John Anderson, in his excellent DIYmedia.net blog, blasted the FCC and its toothless-watchdog enforcement policies vis-à-vis radio industry goliaths in this post yesterday:
Clear Channel is the nation’s largest commercial radio broadcaster. Educational Media Foundation is one of the nation’s largest religious radio broadcasters. Both companies have an affinity for FM translators — and now, they’re working together for mutual enrichment at the expense of others on the dial.
EMF operates the K-LOVE and AIR-1 Christian music networks. It owns several hundred FM translators around the country; during the Great Translator Invasion of 2003, when more than 13,000 new translator applications were filed, EMF tendered paperwork for 875 new translators.
Clear Channel owns more than 700 full-power radio stations, and over the last few years it has also acquired or leased FM translators to rebroadcast some of its “beleaguered” AM stations as well as to simulcast otherwise-unheard HD Radio programming in analog form.
Clear Channel has already demonstrated that it does not seem to care what harm its hunger for translators may cause. In New York City, for example, the company worked with an independent translator-owner and the FCC to get the translator moved into Manhattan so it could broadcast a country HD-2 stream as if it was a stand-alone station.
This did not sit will with a full-power country music broadcaster in New Jersey, who discovered that the translator interfered with its coverage of the New York metropolitan area. After complaining to regulators about the problem, the translator was forced to power down.
Now, Clear Channel and EMF have entered into agreements in several states whereby CC leases EMF translators for rebroadcasting purposes. Clear Channel gets additional radio outlets out of the deal through which it can broadcast AM and HD programming without needing to pay for the maintenance of additional transmission infrastructure. Such stations also don’t count against local radio station ownership caps.
EMF gets rent money, as well as access to CC’s HD subchannel programming, which “lets it more efficiently feed some translators.”
In Texas, this “partnership” is causing interference to an LPFM station. EMF used similarly fancy footwork to move one of its translators to a prime spot in the capital city of Austin. Clear Channel has since leased this translator to rebroadcast one of its AM stations in the market.
Down the road is the town of Dripping Springs, home to a KDRP, a vibrant LPFM station. KDRP and EMF’s translator are on the same frequency – and ever since the translator was moved into Austin, it’s caused co-channel interference to the LPFM outlet.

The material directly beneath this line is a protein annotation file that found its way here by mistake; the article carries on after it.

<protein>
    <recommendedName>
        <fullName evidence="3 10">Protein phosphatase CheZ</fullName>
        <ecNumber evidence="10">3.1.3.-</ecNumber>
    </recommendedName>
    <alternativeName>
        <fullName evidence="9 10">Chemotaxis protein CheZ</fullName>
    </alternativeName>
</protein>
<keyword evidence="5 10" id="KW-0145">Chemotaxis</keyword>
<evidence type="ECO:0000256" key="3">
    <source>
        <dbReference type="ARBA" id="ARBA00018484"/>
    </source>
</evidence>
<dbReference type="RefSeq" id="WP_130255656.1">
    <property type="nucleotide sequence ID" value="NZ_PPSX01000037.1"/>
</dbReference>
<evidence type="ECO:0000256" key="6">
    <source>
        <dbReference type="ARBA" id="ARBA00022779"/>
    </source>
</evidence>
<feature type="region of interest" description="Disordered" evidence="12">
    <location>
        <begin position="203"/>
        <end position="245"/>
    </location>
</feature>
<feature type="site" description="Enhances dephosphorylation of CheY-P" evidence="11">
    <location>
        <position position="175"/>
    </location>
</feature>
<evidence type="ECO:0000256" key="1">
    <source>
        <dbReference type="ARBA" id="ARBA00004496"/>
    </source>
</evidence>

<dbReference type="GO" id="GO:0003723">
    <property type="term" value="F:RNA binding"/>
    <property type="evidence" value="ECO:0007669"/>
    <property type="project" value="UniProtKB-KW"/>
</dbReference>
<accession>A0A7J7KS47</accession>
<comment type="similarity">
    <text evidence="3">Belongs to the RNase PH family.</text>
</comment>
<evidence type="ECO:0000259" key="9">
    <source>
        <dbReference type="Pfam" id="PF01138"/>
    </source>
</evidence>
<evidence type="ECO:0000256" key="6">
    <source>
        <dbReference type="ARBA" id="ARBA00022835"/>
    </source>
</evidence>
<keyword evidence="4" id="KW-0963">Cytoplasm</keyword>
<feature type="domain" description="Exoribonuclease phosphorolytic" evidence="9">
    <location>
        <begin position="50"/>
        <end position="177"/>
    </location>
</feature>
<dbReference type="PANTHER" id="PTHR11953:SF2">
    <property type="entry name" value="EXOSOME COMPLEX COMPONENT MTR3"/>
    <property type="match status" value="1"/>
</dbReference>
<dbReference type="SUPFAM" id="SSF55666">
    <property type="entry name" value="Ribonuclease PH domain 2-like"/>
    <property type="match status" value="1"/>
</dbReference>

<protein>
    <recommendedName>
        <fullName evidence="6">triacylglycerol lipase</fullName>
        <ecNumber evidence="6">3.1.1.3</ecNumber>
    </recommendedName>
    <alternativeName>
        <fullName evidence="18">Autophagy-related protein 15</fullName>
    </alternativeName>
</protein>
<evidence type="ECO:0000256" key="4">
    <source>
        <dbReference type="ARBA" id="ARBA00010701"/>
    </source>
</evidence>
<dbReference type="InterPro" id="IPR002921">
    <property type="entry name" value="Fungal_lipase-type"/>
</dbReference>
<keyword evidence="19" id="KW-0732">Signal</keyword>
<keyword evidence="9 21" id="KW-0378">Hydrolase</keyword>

KDRP is not taking the situation lightly: it’s filed a complaint with the FCC about the interference. While EMF has expressed concern over the allegation, Clear Channel is less conciliatory. “This is much ado about nothing,” the company said. “Simply stated, KDRP-LP is seeking to claim rights to coverage which is outside their FCC protected area.” This is an excuse KDRP flatly rejects.
It is ironic that an FM translator owned by a religious broadcaster is now being used to air sports-talk which is supported by commercials for “natural male enhancement” products and strip clubs. Although this disjuncture is curious, the real issue at hand is that commercial and religious radio behemoths are cornering the market on FM spectrum in a manner that detrimentally affects independent and community radio broadcasters.
Over the last 20 years, the FCC’s FM translator rules have been warped so badly that such stations are no longer used as a secondary service. The agency could proactively address this problem by restricting the use of translators in a manner more closely aligned with the original intent of the service. Unfortunately, it would seem that the FCC’s not really concerned with making any fundamental reforms to radio broadcast policy. As a result, practices such as the EMF/CC unholy alliance are likely to continue, and expand.
So now you have an unholy alliance between two of the behemoths of radio — religion and Cheap Channel. And with the FCC turning a blind eye to the latest encroachment, it seems too coincidental, as it also is the answer to Bob Struble’s most fervent prayers. In a recent column, the iBiquity honcho, presiding over the decade-long debacle of HD radio, has sounded a bit desperate in his attempts to rouse flagging interest in his monopoly “service.” Surely there must be some way radio’s suckers — errr, owners (including, unfortunately, a whole shitload of public radio stations) — can monetize this turkey. Nobody is listening to HD so no business will advertise on it.
As correspondent Jack pointed out in reference to this post, “Clear Channel and EMF have translator deals in more and more markets,” on Tom Taylor’s radio newsletter:
[T]he only value of Iniquity’s flawed “HD” technology to commercial broadcasters is allowing them to use the subs as “primary stations” for translators when, in fact, they aren’t really stations at all… It just a ruse to get around the per-market ownership caps!
It also gives us a good indication that outfits like the preposterously misnamed “Educational Media Foundation” are nonprofit in name only. Those “Christian” broadcasters are really just running a business, and their primary business is fleecing the flock. But they also wheel and deal, sometimes trafficking in stations and/or translators in ways that would have induced the FCC to lift their licenses back in the days when that agency still had some teeth (or some integrity).